Thomas Sherlock

Bishop of Bangor; Bishop of Salisbury; Bishop of London

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Thomas Sherlock
Bishop of London

Church Church of England
Diocese London
Elected 1748
Term ended 1761 (death)
Predecessor Edmund Gibson
Successor Thomas Hayter
Other post(s) Bishop of Salisbury
1734–1748
Bishop of Bangor
1728–1734
Orders
Consecration c. 1728
Personal details
Born 1678

Died (1761-07-18)18 July 1761
Buried All Saints Church, Fulham, Middlesex
Nationality British
Denomination Anglican
Parents William Sherlock
Profession Academic
Alma mater St Catharine’s College, Cambridge (MA, DD)

Thomas Sherlock (1678 – 18 July 1761) PC was a British divine who served as a Church of England bishop for 33 years. He is also noted in church history as an important contributor to Christian apologetics.

Life[edit]

Born in London,[1] he was the son of the Very Reverend William Sherlock, Dean of St Paul’s. He was educated at Eton College and St Catharine’s College, Cambridge.[1][2] In 1704 he succeeded his father as Master of the Temple, where he was very popular.[1]

Sherlock died in July 1761,[1] and is buried in the churchyard of All Saints Church, Fulham, Middlesex. Much of his ancestral and earned wealth passed to the Gooch baronets who took Sherlock for many generations thereafter in tribute; his picture hanging in Benacre Hall, their purchased home in the period of his passing.

Career[edit]

In 1714 he became master of his old college at Cambridge and later the university’s vice-chancellor, whose privileges he defended against Richard Bentley. In 1715, he was appointed Dean of Chichester.[1]

He took a prominent part in the Bangorian controversy against Benjamin Hoadly. Sherlock became Bishop of Bangor in 1728. He was translated to Salisbury in 1734 (where he was admitted as ex officio Chancellor of the Order of the Garter on 20 February 1738) ; and in 1748 he was raised to London, where he was sworn of the Privy Council. He held the see of London until his death. [1][3][4]

Sherlock was a capable administrator and cultivated friendly relations with Dissenters. In Parliament he gave good service to his old schoolfellow, Robert Walpole, Prime Minister of Great Britain.[1][5]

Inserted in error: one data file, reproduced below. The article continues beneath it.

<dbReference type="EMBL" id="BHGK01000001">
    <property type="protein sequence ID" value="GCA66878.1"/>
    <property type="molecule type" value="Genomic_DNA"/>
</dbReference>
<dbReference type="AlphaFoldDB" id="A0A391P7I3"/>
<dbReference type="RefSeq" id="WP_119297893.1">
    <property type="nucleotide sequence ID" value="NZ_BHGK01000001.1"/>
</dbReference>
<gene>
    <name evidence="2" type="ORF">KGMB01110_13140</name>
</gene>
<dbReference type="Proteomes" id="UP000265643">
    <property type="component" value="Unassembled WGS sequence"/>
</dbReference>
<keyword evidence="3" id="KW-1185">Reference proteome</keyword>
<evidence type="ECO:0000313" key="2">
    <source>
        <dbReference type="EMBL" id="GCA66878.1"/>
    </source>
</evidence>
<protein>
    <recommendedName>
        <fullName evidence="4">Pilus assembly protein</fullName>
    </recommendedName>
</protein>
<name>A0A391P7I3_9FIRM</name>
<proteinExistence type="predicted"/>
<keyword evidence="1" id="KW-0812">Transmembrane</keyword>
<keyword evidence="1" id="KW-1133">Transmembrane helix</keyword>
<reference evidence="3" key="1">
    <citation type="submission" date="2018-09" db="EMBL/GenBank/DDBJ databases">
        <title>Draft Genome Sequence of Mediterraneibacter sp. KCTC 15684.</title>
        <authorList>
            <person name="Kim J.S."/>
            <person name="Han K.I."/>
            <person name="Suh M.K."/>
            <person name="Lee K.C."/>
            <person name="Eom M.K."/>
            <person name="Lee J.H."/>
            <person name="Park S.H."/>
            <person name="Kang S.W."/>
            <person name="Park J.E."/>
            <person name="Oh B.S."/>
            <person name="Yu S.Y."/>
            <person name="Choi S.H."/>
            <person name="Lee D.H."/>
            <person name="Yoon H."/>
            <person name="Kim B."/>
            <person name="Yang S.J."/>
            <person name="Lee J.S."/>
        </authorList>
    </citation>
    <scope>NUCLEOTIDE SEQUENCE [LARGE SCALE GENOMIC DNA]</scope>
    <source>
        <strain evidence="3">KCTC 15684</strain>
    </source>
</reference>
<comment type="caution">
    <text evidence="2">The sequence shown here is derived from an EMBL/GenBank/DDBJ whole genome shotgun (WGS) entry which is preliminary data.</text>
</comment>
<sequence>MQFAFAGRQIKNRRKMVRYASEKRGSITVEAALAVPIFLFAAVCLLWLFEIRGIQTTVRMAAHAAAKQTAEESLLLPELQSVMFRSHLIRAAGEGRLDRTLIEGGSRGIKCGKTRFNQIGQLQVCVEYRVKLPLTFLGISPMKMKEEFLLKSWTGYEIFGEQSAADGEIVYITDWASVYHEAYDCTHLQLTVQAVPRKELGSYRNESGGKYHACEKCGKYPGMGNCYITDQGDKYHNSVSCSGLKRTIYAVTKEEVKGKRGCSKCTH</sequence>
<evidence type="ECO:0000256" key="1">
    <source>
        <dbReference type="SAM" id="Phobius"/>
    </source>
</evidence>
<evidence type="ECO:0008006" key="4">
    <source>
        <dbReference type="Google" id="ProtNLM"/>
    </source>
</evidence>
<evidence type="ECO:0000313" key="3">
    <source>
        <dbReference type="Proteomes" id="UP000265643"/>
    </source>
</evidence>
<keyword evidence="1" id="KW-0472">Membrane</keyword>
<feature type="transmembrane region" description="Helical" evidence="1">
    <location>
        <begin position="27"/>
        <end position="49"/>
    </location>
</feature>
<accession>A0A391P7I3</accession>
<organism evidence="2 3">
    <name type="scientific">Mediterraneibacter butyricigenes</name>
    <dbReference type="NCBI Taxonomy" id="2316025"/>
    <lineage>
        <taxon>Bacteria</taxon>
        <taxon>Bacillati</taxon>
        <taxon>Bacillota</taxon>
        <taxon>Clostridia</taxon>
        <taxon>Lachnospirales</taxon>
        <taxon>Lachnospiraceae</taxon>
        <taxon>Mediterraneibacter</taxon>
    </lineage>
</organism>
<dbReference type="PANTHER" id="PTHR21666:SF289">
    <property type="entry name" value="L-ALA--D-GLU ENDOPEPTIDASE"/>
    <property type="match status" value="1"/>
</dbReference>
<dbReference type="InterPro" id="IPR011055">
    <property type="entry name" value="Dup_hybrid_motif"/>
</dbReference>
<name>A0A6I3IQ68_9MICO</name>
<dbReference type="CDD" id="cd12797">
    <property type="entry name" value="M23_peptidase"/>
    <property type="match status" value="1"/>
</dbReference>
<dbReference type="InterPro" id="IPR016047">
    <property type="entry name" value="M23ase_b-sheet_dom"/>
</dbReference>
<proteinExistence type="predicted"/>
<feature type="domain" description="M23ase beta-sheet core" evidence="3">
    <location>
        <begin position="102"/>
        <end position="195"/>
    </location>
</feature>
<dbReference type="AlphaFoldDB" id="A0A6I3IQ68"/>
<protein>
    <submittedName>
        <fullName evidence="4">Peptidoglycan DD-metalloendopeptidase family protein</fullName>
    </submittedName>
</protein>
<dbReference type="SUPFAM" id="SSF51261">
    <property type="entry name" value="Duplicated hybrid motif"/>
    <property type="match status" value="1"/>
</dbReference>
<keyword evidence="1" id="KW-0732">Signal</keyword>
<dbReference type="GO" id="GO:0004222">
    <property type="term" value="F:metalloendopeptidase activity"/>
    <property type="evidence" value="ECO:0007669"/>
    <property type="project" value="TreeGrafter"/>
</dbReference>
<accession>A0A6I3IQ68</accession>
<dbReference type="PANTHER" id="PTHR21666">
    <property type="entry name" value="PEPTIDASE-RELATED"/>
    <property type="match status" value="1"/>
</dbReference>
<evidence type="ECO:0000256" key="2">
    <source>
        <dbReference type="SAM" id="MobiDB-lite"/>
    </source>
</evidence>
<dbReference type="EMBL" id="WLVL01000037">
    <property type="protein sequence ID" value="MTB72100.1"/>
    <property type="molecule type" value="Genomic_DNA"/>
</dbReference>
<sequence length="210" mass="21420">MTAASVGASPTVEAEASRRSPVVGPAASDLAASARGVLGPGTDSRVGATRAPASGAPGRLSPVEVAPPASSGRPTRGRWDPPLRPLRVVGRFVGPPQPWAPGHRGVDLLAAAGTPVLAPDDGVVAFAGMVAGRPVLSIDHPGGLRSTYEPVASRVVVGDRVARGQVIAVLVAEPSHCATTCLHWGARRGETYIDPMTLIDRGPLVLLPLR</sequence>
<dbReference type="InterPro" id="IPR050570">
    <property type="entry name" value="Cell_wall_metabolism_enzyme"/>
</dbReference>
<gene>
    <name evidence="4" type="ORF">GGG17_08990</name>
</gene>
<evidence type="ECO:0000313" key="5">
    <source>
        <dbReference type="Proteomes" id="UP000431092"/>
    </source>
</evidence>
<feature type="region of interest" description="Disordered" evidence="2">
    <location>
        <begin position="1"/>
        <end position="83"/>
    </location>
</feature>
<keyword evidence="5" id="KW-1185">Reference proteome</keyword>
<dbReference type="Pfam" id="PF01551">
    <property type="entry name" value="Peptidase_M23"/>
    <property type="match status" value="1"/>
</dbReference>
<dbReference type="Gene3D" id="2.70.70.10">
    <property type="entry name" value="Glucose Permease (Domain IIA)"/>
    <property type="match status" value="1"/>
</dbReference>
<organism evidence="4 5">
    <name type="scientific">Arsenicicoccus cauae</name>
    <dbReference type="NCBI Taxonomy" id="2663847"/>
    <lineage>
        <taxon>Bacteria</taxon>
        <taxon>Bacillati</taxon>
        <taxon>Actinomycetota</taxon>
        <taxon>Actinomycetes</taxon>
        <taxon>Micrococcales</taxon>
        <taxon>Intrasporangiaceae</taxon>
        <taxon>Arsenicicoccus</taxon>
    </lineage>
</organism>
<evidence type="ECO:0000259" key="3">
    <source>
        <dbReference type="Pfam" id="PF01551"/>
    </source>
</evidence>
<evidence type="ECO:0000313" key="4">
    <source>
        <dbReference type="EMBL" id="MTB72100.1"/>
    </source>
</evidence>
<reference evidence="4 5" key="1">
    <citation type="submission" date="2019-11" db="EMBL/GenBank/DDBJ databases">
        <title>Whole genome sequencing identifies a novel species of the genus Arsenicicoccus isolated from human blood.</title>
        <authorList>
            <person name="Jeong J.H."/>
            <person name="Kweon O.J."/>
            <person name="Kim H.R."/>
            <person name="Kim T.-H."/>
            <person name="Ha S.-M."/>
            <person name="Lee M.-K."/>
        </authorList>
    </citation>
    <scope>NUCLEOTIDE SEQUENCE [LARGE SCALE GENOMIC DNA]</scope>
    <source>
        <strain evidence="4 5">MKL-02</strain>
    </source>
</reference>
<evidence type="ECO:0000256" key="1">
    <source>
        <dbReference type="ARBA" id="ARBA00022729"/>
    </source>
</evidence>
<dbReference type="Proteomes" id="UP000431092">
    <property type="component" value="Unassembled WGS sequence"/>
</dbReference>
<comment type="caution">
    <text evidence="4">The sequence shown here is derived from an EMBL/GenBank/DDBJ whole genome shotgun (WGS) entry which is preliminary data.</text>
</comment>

Writings[edit]

Sherlock’s tomb monument at All Saints Church, Fulham

He published against Anthony Collins‘s deistic Grounds of the Christian Religion a volume of sermons entitled The Use and Intent of Prophecy in the Several Ages of the World (1725); and in reply to Thomas Woolston‘s Discourses on the Miracles he wrote a volume entitled The Tryal of the Witnesses of the Resurrection of Jesus (1729), which soon ran through fourteen editions. His Pastoral Letter (1750) on the late earthquakes had a circulation of many thousands, and four or five volumes of Sermons which he published in his later years (1754–1758) were also at one time highly esteemed.[1] Jane Austen, wrote to her niece Anna in 1814, “I am very fond of Sherlock’s Sermons, prefer them to almost any.”[6]

A collected edition of his works, with a memoir, in five volumes, by Thomas Smart Hughes, appeared in 1830.[1]

Sherlock’s Tryal of the Witnesses is generally understood by scholars such as Edward Carpenter, Colin Brown and William Lane Craig, to be a work that the Scottish philosopher David Hume had probably read, and to which Hume offered a counter viewpoint in his empiricist arguments against the possibility of miracles.

Sherlock also wrote a respected work entitled A Discourse Concerning the Divine Providence, in which he argues that the Sovereignty and Providence of God are unimpeachable.

Apologetics[edit]

Since the Deist controversy Sherlock’s argument for the evidences of the resurrection of Jesus Christ has continued to interest later Christian apologists such as William Lane Craig and John Warwick Montgomery. His place in the history of apologetics has been classified by Ross Clifford as belonging to the legal or juridical school of Christian apologetics.

Notes[edit]

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  1. ^ a b c d e f g h i Chisholm 1911, p. 850.